Racial Healing

     Powerful political forces are pouring explosive acids into our country’s centuries-old racial wounds.
     Regardless of where you stand, regardless of your race, surely you will acknowledge that this is happening.
     Here is the solution. It’s a short video clip in which Andre Previn interviews Oscar Peterson, then plays 20 choruses of Blues in F with him.
     Do yourself a favor and listen to it before you read on.
     What lessons can we gain from this, America?
     First of all, this thing of transitory yet enduring beauty was made possible because the two men listened to each other.
     Second, it was made possible because both men had spent years learning the other man’s language.
     Previn conducted five major symphony orchestras on two continents, and cut some great jazz sides.
     Peterson could have gone head to head with Andre, and probably knocked him out, in a cutting session on Chopin and Liszt.
     An old American cliché has it that everyone is entitled to an opinion. Well, that may be so, but unless you know something about the subject, your opinion shouldn’t count.
     What Andre and Oscar are doing here is elevating the musical dialogue, by listening to each other and using their knowledge.
     The musical equivalent of U.S. political discourse today is Wagner’s Gotterdammerung — the destruction of Valhalla in the Twilight of the Gods.
     Hyped by irresponsible and stupid media, white people and our black and brown brothers and sisters are not conversing anymore. We are shouting at one another.
     Not everywhere, true, and not all the time, but we are doing it, and it’s getting worse all the time.
     This is the face our country has created for the world to see — two ugly faces crafted from the faces of 320 million of us. This vomitous presidential campaign has made our country a caricature of itself.
     A caricature becomes effective, or “true,” by exaggerating aspects of the subject’s face. And who could deny that this caricature of the United States has been created, above all, by the P.T. Barnum of our times, Donald John Trump?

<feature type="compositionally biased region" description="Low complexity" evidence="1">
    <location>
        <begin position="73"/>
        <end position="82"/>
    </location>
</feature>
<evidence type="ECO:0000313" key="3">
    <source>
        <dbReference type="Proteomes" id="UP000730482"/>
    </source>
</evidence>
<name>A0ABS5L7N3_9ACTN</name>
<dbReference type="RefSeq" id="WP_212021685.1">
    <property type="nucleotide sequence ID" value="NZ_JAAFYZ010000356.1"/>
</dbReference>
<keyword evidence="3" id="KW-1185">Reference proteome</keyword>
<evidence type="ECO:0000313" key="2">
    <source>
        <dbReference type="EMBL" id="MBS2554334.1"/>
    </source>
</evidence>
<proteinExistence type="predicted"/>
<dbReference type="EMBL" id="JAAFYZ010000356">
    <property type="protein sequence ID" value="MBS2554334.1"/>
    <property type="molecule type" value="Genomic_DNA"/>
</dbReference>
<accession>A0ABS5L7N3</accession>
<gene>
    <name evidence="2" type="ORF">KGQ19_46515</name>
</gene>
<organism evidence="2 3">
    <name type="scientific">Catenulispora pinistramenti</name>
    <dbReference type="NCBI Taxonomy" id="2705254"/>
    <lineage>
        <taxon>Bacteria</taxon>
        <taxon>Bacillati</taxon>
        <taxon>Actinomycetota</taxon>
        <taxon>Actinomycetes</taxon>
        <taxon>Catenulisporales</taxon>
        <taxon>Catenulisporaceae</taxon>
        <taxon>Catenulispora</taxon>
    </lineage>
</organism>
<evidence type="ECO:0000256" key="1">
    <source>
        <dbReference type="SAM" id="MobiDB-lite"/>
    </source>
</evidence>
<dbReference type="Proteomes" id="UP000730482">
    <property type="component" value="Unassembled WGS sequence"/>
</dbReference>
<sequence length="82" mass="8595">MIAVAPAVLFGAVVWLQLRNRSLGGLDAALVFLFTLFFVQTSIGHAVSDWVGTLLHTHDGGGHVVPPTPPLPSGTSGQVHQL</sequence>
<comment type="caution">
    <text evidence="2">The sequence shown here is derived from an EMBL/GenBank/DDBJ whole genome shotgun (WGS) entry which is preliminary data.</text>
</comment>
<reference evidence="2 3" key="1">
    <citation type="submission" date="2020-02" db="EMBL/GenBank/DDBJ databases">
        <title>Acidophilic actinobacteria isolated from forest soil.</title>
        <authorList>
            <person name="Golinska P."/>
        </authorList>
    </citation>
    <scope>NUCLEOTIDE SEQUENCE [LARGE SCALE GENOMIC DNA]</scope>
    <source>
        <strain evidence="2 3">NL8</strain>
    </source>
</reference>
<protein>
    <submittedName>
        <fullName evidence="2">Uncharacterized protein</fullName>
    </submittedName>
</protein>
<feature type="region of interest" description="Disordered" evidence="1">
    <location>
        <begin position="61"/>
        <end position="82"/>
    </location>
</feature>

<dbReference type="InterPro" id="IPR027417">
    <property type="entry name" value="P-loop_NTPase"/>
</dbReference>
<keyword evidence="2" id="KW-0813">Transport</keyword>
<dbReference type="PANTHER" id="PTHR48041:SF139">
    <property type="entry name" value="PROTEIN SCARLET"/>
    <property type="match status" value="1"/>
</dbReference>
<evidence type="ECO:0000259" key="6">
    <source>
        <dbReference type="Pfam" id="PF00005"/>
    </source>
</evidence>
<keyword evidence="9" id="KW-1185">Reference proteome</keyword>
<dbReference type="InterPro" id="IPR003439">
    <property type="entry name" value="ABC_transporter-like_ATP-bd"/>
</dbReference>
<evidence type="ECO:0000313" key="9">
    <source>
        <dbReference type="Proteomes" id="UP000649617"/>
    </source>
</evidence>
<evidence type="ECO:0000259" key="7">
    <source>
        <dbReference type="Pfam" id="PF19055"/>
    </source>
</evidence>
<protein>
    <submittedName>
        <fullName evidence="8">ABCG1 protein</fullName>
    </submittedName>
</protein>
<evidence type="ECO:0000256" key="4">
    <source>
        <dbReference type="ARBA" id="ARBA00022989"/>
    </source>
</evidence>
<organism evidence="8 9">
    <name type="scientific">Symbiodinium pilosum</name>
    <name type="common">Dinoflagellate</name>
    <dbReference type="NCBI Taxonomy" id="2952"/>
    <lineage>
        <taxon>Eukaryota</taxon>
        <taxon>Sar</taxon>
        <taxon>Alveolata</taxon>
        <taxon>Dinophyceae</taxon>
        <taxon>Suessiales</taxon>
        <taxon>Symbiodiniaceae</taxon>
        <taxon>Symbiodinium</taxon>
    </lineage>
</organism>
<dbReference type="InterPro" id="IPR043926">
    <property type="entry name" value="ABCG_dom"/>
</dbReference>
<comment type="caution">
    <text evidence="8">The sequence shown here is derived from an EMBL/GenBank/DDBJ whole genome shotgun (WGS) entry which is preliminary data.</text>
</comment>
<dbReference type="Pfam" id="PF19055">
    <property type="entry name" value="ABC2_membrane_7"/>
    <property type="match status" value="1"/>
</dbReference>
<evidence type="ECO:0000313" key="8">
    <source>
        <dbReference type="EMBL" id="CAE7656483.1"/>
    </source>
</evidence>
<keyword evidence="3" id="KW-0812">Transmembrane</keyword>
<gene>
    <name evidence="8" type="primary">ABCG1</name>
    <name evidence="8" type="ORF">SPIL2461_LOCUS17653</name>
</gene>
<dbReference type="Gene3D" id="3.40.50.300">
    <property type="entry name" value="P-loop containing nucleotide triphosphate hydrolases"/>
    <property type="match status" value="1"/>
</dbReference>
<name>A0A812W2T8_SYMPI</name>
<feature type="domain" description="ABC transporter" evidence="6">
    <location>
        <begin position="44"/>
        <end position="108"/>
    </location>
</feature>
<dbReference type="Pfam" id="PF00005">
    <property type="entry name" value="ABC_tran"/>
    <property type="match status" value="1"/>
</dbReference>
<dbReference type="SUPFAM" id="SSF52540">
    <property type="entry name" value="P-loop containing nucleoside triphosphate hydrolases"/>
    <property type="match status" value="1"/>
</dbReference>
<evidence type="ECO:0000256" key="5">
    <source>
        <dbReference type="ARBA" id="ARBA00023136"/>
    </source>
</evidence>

My fellow Americans: Have we really become this?
     Is this who we are?
     The saddest of my many disappointments this year is that I thought better of my country.
     I thought we were better than this.
     I thought we were smarter than that.
     I guess I was wrong.
     What’s the solution? I’d say we could start by watching Oscar and Andre jam together.
     Notice their wedding rings.
     The people you denigrate, my friends, have wives and husbands and children.
     Notice how they get out of each other’s way so the other man can express himself.
     Notice in the seventh chorus that Andre ends his solo on the leading tone — a trick he picked up from Thelonious Monk. Notice in the 16th chorus how Oscar sends the conversation in a new direction by laying back, slowing it down, laying a bass in his left hand. Notice how quickly Andre picks up on it.
     Notice how they smile at each other as they play.
     Notice above all what Andre and Oscar do when the performance is over. They hug each other and hold on as though they never want to let go.
     Like it or not, my fellow white Americans, we are and always have been locked in a tight embrace with black folks, and American Indians, and now we’re locked in an embrace with people we call Latinos or Hispanics, and with people we call Asian-Americans.
     Wouldn’t it be better for us to create a beautiful thing from this, rather than use it as an excuse to stir up racial hatred and throw millions of people into prison?
     Listen and learn, my friends. And if you don’t know how to listen, sit down and shut up until you do learn.
     If you don’t know how to listen, you wouldn’t last 10 seconds in a jam session. Because you can’t lie in music.

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